he Tampa Bay Rays have signed infielder Yandy Díaz to a three-year, $24 million contract through the 2025 season, including a $12 million club option for the 2026 season.
The surprise extension is the third player among the seven that were facing arbitrations in February to receive a contract extension, and the only one on the position player side. And the surprise overall comes not from Yandy’s talent, but his position on the field. More on that in a moment.
Díaz, 31, has spent parts of six seasons in the majors with Cleveland (2017-18) and Tampa Bay (2019-22) and is a career .278/.372/.411 (451-for-1,624) hitter with 39 home runs. Famous for the biggest arms in baseball, Diaz had only one longball prior to his acquisition in nearly 300 plate appearances in Cleveland.
Given his physical presence on the field, it bears repeating that we are discussing only 38 homeruns over four seasons with the Rays, but the casual fan should not be fooled. Yandy puts the ball in play with incredible feel and velocity. Last season, Diaz was 97th percentile or better in K-rate, BB-rate, chase rate, and xBA, which 95th percentile in max velocity, 93rd in average exit velocity, and 91st in hardhit%.
Diaz ranked fifth in the majors behind NYY Aaron Judge (.425), LAD Freddie Freeman (.407), HOU Yordan Alvarez (.406) and STL Paul Goldschmidt (.404) and ranked fourth for a single season in franchise history behind Carlos Peña (.411) in 2007, Fred McGriff (.405) in 1999 and Ben Zobrist (.405) in 2009.
With 78 walks and 60 strikeouts, Díaz was one of six players in the majors to qualify for leaderboards and finish with more walks than strikeouts, joining Luis Arraez, Alex Bregman, and Juan Soto. Since the start of the 2020 season, his .383 on-base pct. ranks third in the AL (min. 500 PA) behind Judge (.395) and LAA Mike Trout (.391).
Yandy Diaz is really freaking good at hitting a baseball and getting on base, even if it it’s consistently for distance.
So what’s surprising about the extension? Mostly it’s roster fit, it two ways.
Diaz is the team’s starting third baseman, and cemented himself there in 2022 even though his glove and arm strength were showing some signs of fading, thanks in part to breakout infielder Isaac Paredes being comfortable at first base. In signing, Diaz must surely be accepting that the Rays will not be keeping him at third base for the duration of the contract, and may even need to move him to the DH slot with the upcoming top prospects on the infield, namely imminent corner infielders Curtis Mead and Kyle Manzardo.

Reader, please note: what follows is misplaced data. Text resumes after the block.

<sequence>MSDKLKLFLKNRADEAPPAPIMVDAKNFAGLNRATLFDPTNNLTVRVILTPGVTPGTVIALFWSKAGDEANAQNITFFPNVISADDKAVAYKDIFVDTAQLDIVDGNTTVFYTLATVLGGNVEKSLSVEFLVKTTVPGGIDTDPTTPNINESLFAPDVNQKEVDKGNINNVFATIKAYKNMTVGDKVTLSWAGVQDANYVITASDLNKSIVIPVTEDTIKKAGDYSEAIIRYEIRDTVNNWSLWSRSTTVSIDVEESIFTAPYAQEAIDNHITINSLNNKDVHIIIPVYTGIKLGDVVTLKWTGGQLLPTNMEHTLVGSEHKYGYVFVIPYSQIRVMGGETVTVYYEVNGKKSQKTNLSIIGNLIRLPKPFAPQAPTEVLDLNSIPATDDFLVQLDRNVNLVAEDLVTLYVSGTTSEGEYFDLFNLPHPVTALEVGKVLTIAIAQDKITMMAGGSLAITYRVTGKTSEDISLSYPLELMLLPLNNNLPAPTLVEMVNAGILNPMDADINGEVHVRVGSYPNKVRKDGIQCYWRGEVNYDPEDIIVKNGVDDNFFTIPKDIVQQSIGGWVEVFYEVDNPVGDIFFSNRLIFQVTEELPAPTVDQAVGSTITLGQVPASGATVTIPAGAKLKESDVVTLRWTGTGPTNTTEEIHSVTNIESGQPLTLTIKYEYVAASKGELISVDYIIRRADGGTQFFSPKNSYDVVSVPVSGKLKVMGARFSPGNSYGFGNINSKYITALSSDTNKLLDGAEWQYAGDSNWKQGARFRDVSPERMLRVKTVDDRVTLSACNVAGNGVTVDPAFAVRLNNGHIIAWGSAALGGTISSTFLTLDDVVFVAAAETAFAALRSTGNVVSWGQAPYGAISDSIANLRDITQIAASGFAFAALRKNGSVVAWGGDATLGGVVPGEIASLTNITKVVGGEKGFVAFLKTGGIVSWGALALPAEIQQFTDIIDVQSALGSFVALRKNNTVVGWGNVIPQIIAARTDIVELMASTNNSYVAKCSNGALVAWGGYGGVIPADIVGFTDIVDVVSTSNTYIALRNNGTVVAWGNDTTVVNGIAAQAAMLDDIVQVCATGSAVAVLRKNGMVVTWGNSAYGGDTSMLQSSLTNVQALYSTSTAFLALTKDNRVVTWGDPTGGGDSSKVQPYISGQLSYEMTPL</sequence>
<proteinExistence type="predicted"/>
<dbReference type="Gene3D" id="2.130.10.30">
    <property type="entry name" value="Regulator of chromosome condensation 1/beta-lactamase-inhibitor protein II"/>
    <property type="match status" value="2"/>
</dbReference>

Second, the Rays were not expected to have room for Diaz on the roster for the long haul, but it’s important to remember what the Rays didn’t do on offense this winter: add. The team was largely expected to add a top notch hitter this off-season, which would have locked up the next wave of the Rays needs on offense for the next few seasons. That bat never arrived, but in its stead was this extension.
A veteran with a positive influence on the clubhouse — Díaz won the club’s 2022 Paul C. Smith Champion Award, as voted by the Tampa Bay Chapter of the BBWAA, which is given to the player who best exemplifies the spirit of true professionalism on and off the field — and gives the Rays a bat with a wRC+ of 146, 111, 139 over the last three seasons.
If he were a free agent, $8M AAV for three years would feel like a bargain for his services. If it goes belly up, it’s even a low enough price that you can walk away relatively unscathed.
And while for some, who have an eye on the farm and the future, it might seem like Diaz is being given the roster spot that might have belonged to the likes of Jonathan Aranda, it’s important to remember a couple things: 1) Diaz is good now, we know this, and Aranda might not be good because prospects will almost always break your heart, and 2) trades can still return value in the case of a roster crunch down the road.
The Rays team press release contributed to this article.